Friday, July 19, 2024
Norwegian and UNICEF to fly aid to Syrian refugees

Norwegian and UNICEF to fly aid to Syrian refugees

Low-cost airline Norwegian and UNICEF will send an aircraft loaded with emergency aid and school supplies to help Syrian children living in refugee camps.

In November, Norwegian’s UNICEF aircraft will take off for Amman in Jordan, a couple of hours’ drive from one of the largest refugee camps on the Syrian border.

The initiative between Norwegian and UNICEF is aimed at helping some of the two million children affected by the brutal civil war in Syria.

Norwegian chief executive officer (CEO), Bjorn Kjos, and several employees will join the emergency aid flight, and passengers in the UK are also being encouraged to make a donation.

The goal of the flight is that every seat, every cabin compartment and every spot of cargo space is filled with school supplies, medicines and other life-saving supplies.

A “Help us fill a plane!” website at https://www.unicef.no/fly has been launched allowing UK passengers to make a donation.

Norwegian CEO, Bjørn Kjos, says: “We are eager to help the refugee children of Syria and our partnership with UNICEF is allowing us to provide aircraft and crew to carry emergency aid and school supplies. This is an important cause and we encourage all of our passengers and customers to make a donation to help prevent a lost generation of Syrian children.”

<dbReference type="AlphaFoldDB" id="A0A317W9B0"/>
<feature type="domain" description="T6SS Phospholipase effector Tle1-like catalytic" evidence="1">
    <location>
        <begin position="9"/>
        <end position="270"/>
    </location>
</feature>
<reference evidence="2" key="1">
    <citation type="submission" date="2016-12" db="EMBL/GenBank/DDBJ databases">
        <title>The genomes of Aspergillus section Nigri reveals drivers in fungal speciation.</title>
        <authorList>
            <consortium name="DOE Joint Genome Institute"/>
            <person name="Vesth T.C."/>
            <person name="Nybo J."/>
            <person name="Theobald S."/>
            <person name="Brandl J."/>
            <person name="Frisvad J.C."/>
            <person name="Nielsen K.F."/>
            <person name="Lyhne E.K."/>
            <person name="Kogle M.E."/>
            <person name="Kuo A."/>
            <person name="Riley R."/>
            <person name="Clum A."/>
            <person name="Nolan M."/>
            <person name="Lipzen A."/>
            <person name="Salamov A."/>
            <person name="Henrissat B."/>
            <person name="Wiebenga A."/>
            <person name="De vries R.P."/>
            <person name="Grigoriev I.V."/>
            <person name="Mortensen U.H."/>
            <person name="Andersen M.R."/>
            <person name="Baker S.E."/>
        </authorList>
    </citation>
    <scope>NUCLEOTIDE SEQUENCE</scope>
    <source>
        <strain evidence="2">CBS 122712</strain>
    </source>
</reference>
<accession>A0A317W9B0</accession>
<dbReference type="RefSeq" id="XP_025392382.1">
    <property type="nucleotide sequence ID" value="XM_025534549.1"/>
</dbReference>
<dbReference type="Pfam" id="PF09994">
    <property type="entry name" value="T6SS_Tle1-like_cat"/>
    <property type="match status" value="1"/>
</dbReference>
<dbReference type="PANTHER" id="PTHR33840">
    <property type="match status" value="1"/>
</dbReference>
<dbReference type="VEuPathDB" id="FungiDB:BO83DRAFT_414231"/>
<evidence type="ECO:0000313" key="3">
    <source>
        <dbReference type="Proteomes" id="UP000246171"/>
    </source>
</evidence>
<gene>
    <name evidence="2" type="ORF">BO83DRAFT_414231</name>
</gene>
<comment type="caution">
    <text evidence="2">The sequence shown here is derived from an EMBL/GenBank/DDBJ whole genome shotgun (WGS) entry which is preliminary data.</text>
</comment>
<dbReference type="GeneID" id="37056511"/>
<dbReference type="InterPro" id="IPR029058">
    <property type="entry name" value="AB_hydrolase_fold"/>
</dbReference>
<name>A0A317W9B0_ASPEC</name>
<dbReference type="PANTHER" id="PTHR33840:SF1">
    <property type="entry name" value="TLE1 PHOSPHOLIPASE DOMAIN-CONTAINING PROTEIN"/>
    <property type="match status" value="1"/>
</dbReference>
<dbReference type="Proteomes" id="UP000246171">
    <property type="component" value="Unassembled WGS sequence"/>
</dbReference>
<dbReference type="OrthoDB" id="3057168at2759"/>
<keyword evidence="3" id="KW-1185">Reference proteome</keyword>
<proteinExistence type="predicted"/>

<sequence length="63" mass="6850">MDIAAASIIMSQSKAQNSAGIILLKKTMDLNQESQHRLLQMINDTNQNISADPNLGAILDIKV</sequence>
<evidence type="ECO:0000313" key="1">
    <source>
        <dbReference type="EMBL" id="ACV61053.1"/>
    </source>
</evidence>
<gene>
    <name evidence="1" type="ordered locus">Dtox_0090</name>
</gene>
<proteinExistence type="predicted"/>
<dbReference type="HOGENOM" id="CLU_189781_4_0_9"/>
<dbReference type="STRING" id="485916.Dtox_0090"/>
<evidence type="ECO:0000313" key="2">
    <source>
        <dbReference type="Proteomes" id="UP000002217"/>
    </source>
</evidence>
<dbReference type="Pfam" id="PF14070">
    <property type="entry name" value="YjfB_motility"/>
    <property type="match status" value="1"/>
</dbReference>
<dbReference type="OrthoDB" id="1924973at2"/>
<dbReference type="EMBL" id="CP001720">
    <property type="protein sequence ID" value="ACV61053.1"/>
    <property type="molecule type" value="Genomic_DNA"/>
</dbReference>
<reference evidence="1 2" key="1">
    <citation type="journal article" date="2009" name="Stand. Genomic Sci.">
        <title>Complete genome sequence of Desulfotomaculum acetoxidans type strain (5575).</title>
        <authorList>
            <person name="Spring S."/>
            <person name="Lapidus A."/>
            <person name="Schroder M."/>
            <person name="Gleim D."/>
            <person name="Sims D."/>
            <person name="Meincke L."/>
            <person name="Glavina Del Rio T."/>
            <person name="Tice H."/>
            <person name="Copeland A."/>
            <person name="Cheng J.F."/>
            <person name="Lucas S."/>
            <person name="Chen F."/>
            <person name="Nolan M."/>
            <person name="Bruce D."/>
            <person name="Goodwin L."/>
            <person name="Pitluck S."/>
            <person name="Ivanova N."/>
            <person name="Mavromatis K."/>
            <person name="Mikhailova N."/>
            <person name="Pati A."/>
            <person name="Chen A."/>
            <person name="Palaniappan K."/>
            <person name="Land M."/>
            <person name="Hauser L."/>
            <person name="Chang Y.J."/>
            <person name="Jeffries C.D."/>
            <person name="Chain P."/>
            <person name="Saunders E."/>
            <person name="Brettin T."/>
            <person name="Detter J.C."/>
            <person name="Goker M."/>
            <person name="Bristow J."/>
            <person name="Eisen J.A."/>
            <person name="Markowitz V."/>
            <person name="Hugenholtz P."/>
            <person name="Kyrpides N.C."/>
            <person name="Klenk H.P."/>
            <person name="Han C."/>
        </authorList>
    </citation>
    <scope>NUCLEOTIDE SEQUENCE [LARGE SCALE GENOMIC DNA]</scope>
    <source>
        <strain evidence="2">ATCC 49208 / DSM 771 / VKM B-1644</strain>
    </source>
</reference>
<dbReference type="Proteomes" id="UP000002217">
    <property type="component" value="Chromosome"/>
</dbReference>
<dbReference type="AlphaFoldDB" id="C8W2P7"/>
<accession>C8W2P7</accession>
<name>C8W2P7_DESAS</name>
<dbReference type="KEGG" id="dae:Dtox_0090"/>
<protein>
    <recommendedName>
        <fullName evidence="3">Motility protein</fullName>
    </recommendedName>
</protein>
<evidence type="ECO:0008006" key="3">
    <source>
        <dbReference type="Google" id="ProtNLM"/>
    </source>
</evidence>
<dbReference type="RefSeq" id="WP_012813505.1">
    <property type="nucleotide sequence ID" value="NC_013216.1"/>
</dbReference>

UNICEF Norway’s secretary general, Bernt G. Apeland, says: “The refugee children of Syria have lost everything. Therefore, it is great that we, together with our long-term partner Norwegian can use the public’s generosity to fill a plane with aid that goes directly to children in need.

“Together we can make sure these children get the future they deserve and that we prevent a lost generation.”

Picture of James Graham

James Graham

James Graham is an award-winning transport media journalist with a long background in the commercial freight sector, including commercial aviation and the aviation supply chain. He was the initial Air Cargo Week journalist and retuned later for a stint as editor. He continues his association as editor of the monthly supplements. He has reported for the newspaper from global locations as well as the UK.

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